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The Business Lawyer

Spring 2024 | Volume 79, Issue 2

Your Arbitration Hit Parade for 2023

Alan S Kaplinsky and Mark Jay Levin

Your Arbitration Hit Parade for 2023Владимир Майджи

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As the Federal Arbitration Act (“FAA”)2 approaches the centennial of its 1925 enactment, court decisions analyzing its intent, scope, and application continue to flourish.

This survey highlights some of the more significant arbitration rulings issued by the United States Supreme Court and the federal courts of appeals since the last annual update.


As the Federal Arbitration Act (“FAA”) approaches the centennial of its 1925 enactment, court decisions analyzing its intent, scope, and application continue to flourish. This survey highlights some of the more significant arbitration rulings issued by the United States Supreme Court and the federal courts of appeals since the last annual update.

Stay Pending Appeal

Last year, the Supreme Court issued five opinions concerning arbitration. This year, the Court issued only one opinion, but it is one that is of great practical importance to arbitration practitioners. In Coinbase, Inc. v. Bielski, the Court held that an appeal of the denial of a motion to compel arbitration pursuant to section 16(a) of the FAA automatically stays district court proceedings pending the outcome of the appeal. The decision resolves a split between the Third, Fourth, Seventh, Tenth, Eleventh, and D.C. Circuits, which held that a district court may not proceed with litigation pending appeal, and the Second, Fifth, and Ninth Circuits, which held that a stay is not mandatory but rather subject to the lower court’s discretion.

In this case, investors who purchased and sold cryptocurrencies on Coinbase’s online trading platform filed a putative class action against the company in the Northern District of California alleging that it failed to replace funds fraudulently taken from the users’ accounts in violation of state consumer protection laws and federal regulations. Coinbase filed a motion to compel individual arbitration pursuant to an arbitration provision in the plaintiffs’ account agreements that the district court denied on the ground that the provision was unconscionable. Coinbase appealed the district court’s ruling to the Ninth Circuit pursuant to FAA section 16 and asked the district court to stay further proceedings pending appeal. The district court refused to issue a stay, emphasizing that under Ninth Circuit precedent, the denial of a motion to compel arbitration does not result in an automatic stay of proceedings pending appeal of that order and that a stay pending appeal is a matter of judicial discretion, not of right. The court found that the plaintiff would be prejudiced by a stay since “Coinbase is a large company,” while “[plaintiff] is a single individual” and “would suffer if forced to wait for a remedy.” Coinbase renewed its stay motion with the Ninth Circuit, which summarily denied a stay. The Supreme Court granted Coinbase’s petition for a writ of certiorari and reversed the Ninth Circuit.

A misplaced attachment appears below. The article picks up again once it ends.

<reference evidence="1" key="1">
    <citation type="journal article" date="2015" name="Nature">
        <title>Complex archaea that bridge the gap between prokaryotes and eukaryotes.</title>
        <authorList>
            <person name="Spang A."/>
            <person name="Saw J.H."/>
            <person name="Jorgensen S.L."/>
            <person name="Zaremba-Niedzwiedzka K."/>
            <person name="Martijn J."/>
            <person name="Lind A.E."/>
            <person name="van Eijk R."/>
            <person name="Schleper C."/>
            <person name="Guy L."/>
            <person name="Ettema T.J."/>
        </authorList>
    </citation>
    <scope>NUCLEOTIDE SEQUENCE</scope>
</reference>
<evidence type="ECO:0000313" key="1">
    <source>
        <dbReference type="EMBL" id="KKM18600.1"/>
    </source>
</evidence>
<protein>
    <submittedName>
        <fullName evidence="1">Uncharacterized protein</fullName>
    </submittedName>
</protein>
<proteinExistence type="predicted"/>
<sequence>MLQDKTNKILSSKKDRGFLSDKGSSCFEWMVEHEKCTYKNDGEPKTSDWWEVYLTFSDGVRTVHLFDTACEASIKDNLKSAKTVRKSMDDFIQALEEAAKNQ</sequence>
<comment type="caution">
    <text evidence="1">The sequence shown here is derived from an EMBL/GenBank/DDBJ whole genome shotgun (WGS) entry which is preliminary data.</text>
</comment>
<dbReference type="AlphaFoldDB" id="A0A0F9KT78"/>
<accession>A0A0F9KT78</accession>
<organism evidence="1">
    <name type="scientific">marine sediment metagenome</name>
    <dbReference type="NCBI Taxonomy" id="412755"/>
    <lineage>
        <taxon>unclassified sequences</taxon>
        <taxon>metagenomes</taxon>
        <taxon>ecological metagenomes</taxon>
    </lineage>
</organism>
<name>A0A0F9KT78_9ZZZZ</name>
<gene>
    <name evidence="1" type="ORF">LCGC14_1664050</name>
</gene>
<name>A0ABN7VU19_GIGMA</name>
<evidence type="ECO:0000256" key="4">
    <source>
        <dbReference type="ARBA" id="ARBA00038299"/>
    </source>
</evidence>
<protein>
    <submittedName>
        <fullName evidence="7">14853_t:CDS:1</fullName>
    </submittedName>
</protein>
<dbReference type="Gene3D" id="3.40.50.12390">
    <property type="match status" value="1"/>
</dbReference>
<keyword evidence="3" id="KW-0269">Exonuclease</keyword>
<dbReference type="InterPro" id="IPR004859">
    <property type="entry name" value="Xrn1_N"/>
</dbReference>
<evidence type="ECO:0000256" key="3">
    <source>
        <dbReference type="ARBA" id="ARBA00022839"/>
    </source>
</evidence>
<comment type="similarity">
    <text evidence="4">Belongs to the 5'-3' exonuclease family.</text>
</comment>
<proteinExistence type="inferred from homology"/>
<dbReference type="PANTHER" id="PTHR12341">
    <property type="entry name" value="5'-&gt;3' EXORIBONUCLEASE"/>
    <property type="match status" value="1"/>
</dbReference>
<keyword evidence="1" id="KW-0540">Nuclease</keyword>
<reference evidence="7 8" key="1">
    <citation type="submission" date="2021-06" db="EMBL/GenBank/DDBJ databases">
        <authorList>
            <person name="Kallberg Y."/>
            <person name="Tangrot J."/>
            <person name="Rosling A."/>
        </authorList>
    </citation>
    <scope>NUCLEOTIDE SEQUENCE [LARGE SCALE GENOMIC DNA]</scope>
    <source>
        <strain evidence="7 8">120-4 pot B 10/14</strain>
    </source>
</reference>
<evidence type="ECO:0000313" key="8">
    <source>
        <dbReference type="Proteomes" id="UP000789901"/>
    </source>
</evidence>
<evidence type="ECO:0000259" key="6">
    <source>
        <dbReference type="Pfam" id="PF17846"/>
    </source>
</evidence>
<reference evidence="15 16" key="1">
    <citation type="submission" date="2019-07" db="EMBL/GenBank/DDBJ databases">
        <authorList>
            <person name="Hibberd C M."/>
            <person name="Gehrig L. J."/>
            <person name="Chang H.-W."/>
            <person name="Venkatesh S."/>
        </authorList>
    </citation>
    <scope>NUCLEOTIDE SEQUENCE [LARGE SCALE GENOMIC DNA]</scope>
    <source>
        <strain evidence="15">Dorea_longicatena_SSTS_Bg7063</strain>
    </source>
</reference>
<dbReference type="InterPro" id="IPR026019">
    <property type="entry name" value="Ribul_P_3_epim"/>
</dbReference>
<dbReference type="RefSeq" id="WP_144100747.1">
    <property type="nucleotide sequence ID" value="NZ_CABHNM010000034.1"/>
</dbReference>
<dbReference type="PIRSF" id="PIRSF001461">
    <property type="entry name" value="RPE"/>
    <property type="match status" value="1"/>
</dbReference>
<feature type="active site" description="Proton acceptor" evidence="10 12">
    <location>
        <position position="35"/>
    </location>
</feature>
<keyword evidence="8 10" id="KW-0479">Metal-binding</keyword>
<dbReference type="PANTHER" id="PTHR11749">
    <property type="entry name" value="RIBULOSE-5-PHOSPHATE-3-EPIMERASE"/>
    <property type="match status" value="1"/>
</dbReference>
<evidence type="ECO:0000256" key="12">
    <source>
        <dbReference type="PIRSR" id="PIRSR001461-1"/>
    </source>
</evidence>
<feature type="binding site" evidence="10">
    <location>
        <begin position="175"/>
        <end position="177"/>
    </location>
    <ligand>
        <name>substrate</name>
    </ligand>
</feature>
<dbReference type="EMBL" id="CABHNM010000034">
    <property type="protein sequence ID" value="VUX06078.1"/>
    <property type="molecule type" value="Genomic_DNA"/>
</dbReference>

Writing for the majority, Justice Kavanaugh ( joined by Chief Justice Roberts and Justices Alito, Gorsuch, and Barrett) concluded that the Court’s earlier decision in Griggs v. Provident Consumer Discount Co., which held that an appeal divests the district court of its control over those aspects of the case involved in the appeal, “resolves this case” because “‘it makes no sense for trial to go forward while the court of appeals cogitates on whether there should be one.’” Thus, “Griggs dictates that the district court must stay its proceedings while the interlocutory appeal on arbitrability is ongoing.” Indeed, “[a]bsent an automatic stay of district court proceedings, Congress’ decision in § 16(a) to afford a right to an interlocutory appeal would be largely nullified.” The Court further emphasized:

If the district court could move forward with pre-trial and trial proceedings while the appeal on arbitrability was ongoing, then many of the asserted benefits of arbitration (efficiency, less expense, less intrusive discovery, and the like) would be irretrievably lost—even if the court of appeals later concluded that the case actually had belonged in arbitration all along. Absent a stay, parties also could be forced to settle to avoid the district court proceedings (including discovery and trial) that they contracted to avoid through arbitration. That potential for coercion is especially pronounced in class actions, where the possibility of colossal liability can lead to what Judge Friendly called “blackmail settlements.” … A right to interlocutory appeal of the arbitrability issue without an automatic stay of the district court proceedings is therefore like a lock without a key, a bat without a ball, a computer without a keyboard—in other words, not especially sensible.

Moreover, the Court explained, from the judiciary’s “institutional perspective,” allowing a case to proceed simultaneously in the district court and the court of appeals “creates the possibility that the district court will waste scarce judicial resources—which could be devoted to other pressing criminal or civil matters—on a dispute that will ultimately head to arbitration in any event.” Such a scenario represents the “‘worst possible outcome’ for parties and the courts: litigating a dispute in the district court only for the court of appeals to ‘reverse and order the dispute arbitrated.’ The Griggs rule avoids that detrimental result.”